the appetizer:

My Japanese Table, A Lifetime of Cooking with Friends and Family by Debra Samuels includes recipes like String Beans with Crunchy Toasted Peanuts Ingen no Peanutsu Ae; Simmered Daikon with Citrus Miso Sauce; Eriko's Onion, Clam, and Potato Fritters Kakiage; and Elementary School Sampler Bento.



Eriko's Onion, Clam,
and Potato Fritters


Makes six to eight 3 in (7.5 em) fritters
Prep Time: 25 minutes
Cooking Time: 20 minutes

Eriko's Onion, Clam, and Potato Fritters Kakiage


This home-style tempura is a real treat. The onion is the dominant flavor with bits of seafood and vegetables mixed in. It is an easy way to make tempura at home without frying endless ingredients separately. I learned the trick to making these from my Japanese sister, Eriko Ito. Eriko put the batter in one bowl and vegetables and seafood in another. She then sprinkled some flour and an egg onto the ingredients and stirred it together with her chopsticks. Eriko scoops some of the vegetable mixture into a shallow ladle and then spoons on the Tempura Batter. Ah ha! So that's how they maintain their shape—a batter within a batter! She tips this into the hot oil and with her chopsticks spreads the fritter a little bit. Soon the fritter is bobbing in the bubbling oil. Meanwhile, I grate the daikon radish, the classic accompaniment, and set it in bowls. Being from Boston, where fried clams (along with the universities and Red Sox, of course) are our claim to fame, I was drawn to Eriko's suggestion to use a mixture of clams and potatoes with the onions. You can create your own mixture, I've provided an alternative combination to inspire you. Make mini fritters for appetizers, medium sized ones for side dishes, or large ones to put on top of a bowl of rice.

  • 8 oz (250 g) fresh chopped clams, drained
  • 1 medium onion, sliced
  • 1 medium potato, cut into matchstick strips
  • 10 string beans, sliced down the center and cut into thirds
  • 1-1/2 tablespoons flour
  • 1 large egg, beaten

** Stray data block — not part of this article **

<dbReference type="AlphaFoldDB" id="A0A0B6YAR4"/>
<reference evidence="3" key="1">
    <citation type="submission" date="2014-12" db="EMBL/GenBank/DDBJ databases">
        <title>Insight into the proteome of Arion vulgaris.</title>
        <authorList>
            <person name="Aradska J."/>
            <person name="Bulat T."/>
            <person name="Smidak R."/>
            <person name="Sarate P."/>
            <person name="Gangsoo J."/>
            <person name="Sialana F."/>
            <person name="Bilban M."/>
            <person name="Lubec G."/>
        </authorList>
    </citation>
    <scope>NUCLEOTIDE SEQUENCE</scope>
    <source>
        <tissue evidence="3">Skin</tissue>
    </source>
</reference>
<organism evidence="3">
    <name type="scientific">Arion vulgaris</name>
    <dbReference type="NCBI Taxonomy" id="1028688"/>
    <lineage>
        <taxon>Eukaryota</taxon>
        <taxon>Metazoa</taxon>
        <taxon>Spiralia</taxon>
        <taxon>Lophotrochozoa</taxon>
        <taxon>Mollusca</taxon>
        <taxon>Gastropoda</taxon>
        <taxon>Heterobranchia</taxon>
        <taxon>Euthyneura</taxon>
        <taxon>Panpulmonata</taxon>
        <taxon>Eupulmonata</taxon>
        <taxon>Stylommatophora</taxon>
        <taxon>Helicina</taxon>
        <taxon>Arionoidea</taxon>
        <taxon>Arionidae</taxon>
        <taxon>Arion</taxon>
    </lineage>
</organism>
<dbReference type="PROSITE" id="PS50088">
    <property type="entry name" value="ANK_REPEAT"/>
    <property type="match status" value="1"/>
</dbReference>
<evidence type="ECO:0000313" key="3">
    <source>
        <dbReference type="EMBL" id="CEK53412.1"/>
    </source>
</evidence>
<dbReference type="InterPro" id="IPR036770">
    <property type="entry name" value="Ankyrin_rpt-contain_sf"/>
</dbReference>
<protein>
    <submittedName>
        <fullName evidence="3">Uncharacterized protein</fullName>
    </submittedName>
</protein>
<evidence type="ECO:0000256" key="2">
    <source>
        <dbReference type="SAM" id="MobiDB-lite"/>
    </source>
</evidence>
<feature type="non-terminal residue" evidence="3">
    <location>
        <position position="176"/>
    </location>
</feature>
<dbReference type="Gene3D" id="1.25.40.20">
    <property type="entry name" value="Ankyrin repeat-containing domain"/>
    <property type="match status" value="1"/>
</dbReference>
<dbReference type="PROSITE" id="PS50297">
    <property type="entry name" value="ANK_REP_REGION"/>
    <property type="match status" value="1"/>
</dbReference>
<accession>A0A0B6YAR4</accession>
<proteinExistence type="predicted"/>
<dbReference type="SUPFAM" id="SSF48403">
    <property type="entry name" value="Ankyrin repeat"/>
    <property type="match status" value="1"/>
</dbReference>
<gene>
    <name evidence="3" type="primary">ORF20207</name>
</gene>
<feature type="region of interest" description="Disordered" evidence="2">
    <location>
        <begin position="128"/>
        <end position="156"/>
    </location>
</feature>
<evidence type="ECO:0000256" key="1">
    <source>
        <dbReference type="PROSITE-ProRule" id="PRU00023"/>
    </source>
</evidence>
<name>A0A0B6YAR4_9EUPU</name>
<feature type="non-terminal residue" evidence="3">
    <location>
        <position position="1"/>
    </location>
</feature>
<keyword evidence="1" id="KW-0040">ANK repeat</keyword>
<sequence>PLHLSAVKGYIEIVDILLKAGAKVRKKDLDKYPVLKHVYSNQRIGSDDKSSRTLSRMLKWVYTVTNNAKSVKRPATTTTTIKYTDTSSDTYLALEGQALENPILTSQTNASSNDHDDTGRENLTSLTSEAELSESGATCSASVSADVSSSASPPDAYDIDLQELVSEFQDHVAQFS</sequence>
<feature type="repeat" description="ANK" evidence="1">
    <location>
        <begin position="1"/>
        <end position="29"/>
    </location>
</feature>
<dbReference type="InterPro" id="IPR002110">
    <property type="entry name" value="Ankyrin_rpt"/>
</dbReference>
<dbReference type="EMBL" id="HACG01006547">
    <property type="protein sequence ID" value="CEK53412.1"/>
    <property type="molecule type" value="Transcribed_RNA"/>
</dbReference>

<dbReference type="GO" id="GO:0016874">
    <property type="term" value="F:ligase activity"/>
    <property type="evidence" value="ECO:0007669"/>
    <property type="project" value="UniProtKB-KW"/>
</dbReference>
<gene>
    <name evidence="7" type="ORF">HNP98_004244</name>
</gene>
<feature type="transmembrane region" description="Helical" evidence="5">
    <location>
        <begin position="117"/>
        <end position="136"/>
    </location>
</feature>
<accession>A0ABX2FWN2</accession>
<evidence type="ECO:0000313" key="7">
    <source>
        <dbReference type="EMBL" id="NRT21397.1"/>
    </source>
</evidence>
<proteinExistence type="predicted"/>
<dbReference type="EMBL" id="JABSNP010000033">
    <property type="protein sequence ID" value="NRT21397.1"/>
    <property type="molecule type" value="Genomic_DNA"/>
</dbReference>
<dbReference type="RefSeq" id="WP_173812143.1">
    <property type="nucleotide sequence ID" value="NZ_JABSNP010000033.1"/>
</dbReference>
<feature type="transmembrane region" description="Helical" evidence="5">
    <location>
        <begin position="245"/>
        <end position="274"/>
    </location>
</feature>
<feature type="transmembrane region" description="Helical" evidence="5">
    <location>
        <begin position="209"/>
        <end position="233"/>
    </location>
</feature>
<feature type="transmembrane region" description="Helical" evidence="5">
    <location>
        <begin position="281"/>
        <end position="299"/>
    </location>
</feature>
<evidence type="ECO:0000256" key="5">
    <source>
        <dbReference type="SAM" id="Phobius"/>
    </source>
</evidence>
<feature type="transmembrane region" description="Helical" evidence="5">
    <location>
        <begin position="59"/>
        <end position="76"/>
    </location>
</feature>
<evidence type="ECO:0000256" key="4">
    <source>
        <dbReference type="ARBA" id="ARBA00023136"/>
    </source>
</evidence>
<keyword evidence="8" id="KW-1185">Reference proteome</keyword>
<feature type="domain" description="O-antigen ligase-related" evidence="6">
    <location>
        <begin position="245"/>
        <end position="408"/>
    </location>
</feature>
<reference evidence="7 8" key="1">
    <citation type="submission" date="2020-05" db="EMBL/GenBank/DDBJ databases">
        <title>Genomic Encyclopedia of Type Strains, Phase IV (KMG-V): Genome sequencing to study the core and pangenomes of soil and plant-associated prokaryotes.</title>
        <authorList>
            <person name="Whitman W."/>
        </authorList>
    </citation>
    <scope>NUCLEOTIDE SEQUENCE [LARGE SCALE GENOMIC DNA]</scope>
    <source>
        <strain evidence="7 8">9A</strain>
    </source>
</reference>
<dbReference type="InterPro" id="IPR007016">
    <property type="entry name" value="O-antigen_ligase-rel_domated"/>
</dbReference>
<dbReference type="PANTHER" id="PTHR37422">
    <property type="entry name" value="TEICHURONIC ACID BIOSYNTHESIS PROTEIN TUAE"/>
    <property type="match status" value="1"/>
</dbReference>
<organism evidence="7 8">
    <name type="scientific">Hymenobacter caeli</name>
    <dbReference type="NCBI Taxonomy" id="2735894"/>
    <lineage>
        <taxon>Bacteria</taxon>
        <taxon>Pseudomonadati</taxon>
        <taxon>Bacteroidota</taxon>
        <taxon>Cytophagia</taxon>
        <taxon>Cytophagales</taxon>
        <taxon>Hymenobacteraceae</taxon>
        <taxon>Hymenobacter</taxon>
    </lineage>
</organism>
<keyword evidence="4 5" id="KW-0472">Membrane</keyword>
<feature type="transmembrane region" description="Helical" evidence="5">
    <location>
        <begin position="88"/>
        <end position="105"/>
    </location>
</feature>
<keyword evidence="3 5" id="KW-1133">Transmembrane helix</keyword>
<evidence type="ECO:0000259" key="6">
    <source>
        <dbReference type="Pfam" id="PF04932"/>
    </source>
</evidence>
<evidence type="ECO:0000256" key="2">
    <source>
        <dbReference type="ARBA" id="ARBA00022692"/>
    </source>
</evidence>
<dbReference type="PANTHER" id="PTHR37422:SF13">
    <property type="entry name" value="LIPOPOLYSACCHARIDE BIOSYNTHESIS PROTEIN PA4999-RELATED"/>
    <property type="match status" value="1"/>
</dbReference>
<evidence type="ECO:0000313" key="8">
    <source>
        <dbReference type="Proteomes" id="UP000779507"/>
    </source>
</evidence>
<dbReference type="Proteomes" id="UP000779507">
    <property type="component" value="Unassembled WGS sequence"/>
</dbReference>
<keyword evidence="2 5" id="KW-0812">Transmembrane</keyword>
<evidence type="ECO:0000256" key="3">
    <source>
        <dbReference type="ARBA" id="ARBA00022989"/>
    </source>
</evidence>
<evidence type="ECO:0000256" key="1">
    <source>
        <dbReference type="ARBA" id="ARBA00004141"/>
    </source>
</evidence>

• 3 cups (750 ml) oil

Tempura Batter

  • 3/4 cup plus 1 tablespoon (200 ml) ice water
  • 1 egg yolk
  • 2/3 cup (100 g) cake flour or white flour
  • 1-1/2 tablespoons cornstarch

For Dipping

  • 4 oz (125 g) daikon radish peeled and grated
  • Lemon wedges
  • Soy sauce

Alternative Combination

  • 8 medium shrimp, sliced along the back
  • 1 onion, cut into matchstick strips
  • 10 string beans, sliced down the center and cut into thirds

1. Add the clams, onion, potatoes, and string beans in a mixing bowl. Sprinkle on the flour and mix in the egg. Set aside.

2. To make the Tempura Batter, combine the ice water and the egg yolk in a bowl and mix thoroughly.

3. Sift in the flour and cornstarch by holding either a sifter or wire mesh strainer over the bowl with the egg mixture. Lightly whisk this together. It will have a few lumps.

4. Heat the oil on medium heat in a wok, or deep skillet, until it reaches 350 degrees F (175 degrees C). You will see a ripple on the top of the oil. Dip your chopstick into the Tempura Batter and drop a little batter into the oil. If it floats and turns light brown, the oil is ready.

5. Scoop up about 1/2 cup (125 ml) of the clam mixture with a ladle. Then add about 1/4 cup (65 ml) of the Tempura Batter over the mixture and lightly mix with your chopstick or fork.

6. Tip the mixture into the hot oil. The fritter will float. With a pair of chopsticks or two forks, gently pull apart the mixture so the ingredients are slightly separated. This will help everything cook evenly. Make a second fritter. Cook for about 2 minutes and carefully turn over. Cook for another 2 minutes or until nicely browned and crispy. Have on hand a wire rack on top of a baking sheet. With a slotted spoon lift the fritters out of the oil and set onto the wire rack.

7. Repeat the process using the remaining batter and clam mixture. They do not have to be served piping hot, but if you like, you can keep the fritters warm in a 300 degrees F (135 degrees C) oven until they are ready to serve.

To Serve Peel and grate the daikon radish. Pour the grated radish into a strainer and drain the liquid. Divide the radish into individual bowls. Squeeze in some lemon juice and a drizzle of soy sauce if you like. Alternatively serve with a dish of soy sauce and lemon wedges.

  • from:
    My Japanese Table:
    A Lifetime of Cooking with Friends and Family
  • by Debra Samuels
  • Tuttle Publishing 2011
  • $27.95; hardcover; 176 pages
  • ISBN-10: 4805311185
  • ISBN-13: 978-0-8053-1118-9
  • Recipe reprinted by permission.

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This page created October 2011

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